Moravec's paradox is the discovery by artificial intelligence and robotics researchers that, contrary to traditional assumptions, high-level reasoning requires very little computation, but low-level sensorimotor skills require enormous computational resources. The principle was articulated by Hans Moravec, Rodney Brooks, Marvin Minsky and others in the 1980s. As Moravec writes, "it is comparatively easy to make computers exhibit adult level performance on intelligence tests or playing checkers, and difficult or impossible to give them the skills of a one-year-old when it comes to perception and mobility."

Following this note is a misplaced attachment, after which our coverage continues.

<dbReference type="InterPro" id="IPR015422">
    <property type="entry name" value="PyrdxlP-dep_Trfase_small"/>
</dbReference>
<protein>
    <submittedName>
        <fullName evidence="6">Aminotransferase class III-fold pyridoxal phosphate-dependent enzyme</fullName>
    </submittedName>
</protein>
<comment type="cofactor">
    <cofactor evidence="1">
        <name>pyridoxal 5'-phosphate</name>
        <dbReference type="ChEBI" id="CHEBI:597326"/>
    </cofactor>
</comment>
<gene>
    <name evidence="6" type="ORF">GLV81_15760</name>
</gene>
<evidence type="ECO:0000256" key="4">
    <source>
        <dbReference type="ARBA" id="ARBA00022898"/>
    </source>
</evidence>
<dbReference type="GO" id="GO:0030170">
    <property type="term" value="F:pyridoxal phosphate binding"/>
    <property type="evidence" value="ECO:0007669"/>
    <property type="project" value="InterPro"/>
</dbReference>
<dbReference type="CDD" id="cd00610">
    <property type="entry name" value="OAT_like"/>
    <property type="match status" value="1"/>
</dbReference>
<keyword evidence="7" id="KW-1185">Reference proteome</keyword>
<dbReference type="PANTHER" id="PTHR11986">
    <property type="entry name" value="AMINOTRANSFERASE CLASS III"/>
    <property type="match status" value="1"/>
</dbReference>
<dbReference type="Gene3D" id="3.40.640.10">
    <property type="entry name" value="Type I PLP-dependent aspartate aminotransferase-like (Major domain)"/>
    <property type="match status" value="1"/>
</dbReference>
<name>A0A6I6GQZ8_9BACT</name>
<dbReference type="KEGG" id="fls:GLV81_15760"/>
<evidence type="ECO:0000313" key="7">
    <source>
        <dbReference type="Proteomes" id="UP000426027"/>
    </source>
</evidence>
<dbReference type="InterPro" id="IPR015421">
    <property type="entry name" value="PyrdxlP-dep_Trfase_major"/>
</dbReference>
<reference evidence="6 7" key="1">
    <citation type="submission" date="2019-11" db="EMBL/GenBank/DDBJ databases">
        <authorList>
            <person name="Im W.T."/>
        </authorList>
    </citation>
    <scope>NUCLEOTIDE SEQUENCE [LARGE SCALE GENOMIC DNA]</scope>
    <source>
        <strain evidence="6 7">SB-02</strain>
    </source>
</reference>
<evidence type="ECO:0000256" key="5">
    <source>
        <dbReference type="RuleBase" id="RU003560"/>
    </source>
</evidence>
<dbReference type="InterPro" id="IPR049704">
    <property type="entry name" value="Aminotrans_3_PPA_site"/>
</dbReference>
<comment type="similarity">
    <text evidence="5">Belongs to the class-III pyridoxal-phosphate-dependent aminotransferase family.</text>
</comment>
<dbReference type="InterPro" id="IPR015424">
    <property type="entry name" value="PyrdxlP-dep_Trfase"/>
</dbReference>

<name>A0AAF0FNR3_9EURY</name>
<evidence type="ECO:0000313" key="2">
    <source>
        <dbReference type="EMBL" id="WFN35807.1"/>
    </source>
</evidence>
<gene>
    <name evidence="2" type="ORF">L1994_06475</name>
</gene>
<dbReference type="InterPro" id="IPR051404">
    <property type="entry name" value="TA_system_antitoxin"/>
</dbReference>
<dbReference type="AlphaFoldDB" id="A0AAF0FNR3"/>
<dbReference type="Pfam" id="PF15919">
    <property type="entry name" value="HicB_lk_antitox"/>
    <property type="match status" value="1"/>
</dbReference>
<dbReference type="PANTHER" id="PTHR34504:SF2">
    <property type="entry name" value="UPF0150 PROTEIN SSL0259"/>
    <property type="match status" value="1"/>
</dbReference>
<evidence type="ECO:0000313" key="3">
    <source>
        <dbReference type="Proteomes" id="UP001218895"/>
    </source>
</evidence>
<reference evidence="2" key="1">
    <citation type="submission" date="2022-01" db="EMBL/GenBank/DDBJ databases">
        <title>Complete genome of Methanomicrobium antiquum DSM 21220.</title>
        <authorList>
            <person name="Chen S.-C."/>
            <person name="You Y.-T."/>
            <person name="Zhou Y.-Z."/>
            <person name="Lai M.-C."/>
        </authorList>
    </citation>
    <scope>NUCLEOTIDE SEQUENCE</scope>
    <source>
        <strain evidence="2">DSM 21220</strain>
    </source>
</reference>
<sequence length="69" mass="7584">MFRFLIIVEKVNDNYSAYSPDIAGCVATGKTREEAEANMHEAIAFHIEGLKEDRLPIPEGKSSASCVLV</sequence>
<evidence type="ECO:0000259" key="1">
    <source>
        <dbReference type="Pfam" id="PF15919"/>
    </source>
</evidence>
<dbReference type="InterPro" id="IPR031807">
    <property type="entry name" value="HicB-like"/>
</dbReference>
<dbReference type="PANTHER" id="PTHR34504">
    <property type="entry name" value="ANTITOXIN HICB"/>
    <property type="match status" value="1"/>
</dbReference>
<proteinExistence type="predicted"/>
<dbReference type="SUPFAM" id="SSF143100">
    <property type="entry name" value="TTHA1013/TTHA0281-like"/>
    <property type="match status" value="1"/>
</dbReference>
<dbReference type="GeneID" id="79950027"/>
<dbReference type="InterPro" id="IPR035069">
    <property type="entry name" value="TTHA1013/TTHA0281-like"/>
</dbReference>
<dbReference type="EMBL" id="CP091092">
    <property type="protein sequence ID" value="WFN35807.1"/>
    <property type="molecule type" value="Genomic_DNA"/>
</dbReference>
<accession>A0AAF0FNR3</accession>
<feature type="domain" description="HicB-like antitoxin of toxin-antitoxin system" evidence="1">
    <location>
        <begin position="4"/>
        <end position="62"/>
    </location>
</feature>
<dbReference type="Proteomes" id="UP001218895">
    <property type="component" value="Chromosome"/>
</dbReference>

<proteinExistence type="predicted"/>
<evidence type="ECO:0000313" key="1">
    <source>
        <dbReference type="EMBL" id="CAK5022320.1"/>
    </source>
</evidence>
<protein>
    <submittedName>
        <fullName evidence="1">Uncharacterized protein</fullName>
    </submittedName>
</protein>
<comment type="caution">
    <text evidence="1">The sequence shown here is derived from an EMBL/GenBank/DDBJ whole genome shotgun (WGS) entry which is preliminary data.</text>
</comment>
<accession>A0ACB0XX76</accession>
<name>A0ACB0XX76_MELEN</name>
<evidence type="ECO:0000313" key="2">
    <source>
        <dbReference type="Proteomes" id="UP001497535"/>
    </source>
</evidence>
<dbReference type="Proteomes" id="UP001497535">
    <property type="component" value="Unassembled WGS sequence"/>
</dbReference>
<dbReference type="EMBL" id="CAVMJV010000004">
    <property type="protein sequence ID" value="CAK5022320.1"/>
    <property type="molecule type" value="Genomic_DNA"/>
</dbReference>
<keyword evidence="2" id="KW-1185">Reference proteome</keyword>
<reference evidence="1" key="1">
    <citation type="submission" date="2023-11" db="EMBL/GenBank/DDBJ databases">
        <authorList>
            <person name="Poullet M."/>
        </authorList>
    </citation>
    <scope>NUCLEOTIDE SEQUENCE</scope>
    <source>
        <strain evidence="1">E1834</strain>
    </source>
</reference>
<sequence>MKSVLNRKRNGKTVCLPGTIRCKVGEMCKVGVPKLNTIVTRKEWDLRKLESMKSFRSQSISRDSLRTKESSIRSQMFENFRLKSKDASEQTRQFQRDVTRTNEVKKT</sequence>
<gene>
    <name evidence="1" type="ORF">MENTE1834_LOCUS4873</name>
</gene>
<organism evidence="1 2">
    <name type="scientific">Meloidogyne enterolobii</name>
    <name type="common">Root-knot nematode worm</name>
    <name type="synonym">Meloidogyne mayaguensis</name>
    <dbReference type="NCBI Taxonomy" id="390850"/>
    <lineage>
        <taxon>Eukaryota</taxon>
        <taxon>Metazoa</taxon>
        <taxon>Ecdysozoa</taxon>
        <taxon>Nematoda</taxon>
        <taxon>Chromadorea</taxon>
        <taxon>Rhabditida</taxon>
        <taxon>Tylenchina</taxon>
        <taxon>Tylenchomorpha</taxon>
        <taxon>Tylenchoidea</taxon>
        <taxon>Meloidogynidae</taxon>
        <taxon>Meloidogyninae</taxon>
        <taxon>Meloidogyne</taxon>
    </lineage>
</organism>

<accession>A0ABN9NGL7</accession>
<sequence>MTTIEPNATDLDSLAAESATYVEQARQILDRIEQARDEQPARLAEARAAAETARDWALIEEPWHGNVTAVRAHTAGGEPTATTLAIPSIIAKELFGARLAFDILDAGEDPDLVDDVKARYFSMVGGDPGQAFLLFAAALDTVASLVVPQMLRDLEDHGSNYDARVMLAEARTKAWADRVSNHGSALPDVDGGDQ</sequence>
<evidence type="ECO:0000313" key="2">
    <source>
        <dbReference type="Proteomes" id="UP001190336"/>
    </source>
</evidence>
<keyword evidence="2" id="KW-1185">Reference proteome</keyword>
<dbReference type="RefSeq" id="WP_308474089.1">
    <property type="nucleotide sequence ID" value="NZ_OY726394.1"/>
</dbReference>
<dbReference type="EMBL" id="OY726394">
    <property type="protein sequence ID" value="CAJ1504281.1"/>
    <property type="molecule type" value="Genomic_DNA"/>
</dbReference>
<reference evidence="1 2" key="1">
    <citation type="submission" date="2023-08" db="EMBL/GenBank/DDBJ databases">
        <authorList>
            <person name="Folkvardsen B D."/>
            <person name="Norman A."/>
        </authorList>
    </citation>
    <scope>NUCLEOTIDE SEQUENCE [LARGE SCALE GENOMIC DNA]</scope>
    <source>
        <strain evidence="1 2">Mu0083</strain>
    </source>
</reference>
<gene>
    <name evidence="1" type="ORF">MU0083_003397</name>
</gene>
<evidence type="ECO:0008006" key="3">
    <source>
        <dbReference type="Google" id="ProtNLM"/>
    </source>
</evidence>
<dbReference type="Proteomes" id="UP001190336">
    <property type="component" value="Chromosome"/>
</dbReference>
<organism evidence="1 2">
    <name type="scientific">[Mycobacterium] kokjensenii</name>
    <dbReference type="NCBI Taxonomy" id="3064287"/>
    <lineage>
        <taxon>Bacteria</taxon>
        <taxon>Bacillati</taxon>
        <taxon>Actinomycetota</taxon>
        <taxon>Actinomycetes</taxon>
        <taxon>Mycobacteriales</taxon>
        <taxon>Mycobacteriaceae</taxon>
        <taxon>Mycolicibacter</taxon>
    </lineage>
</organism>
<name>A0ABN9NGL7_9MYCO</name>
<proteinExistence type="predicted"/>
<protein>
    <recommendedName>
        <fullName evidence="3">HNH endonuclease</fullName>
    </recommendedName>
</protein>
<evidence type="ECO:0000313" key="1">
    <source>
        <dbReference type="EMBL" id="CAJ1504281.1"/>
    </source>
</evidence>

Computer: OK. Computer: YOU'RE WELCOME! Person: IS NOT AS WIDE AS THE RED CUBE , THE BOX. Computer: YES, THE RED CUBE, A BIG RED CUBE IS THERE ANYTHING GREEN? Person: STACK UP A PYRAMID BEFORE YOU WERE FIVE BLOCKS TO STACK UP BOTH OF "IN THE PHRASE "ON TOP OF THE ONE WHICH SUPPORTS THE LITTLEST PYRAMID AND EITHER A PYRAMID. Computer: YES, THE GREEN CUBE. Person: HOW MANY OBJECTS DID YOU STARTED TO GET RID OF THEM. Person: ARE HOLDING AND THE RED CUBE, A LARGE GREEN ONE ON TOP OF IT. Computer: RED BLOCK.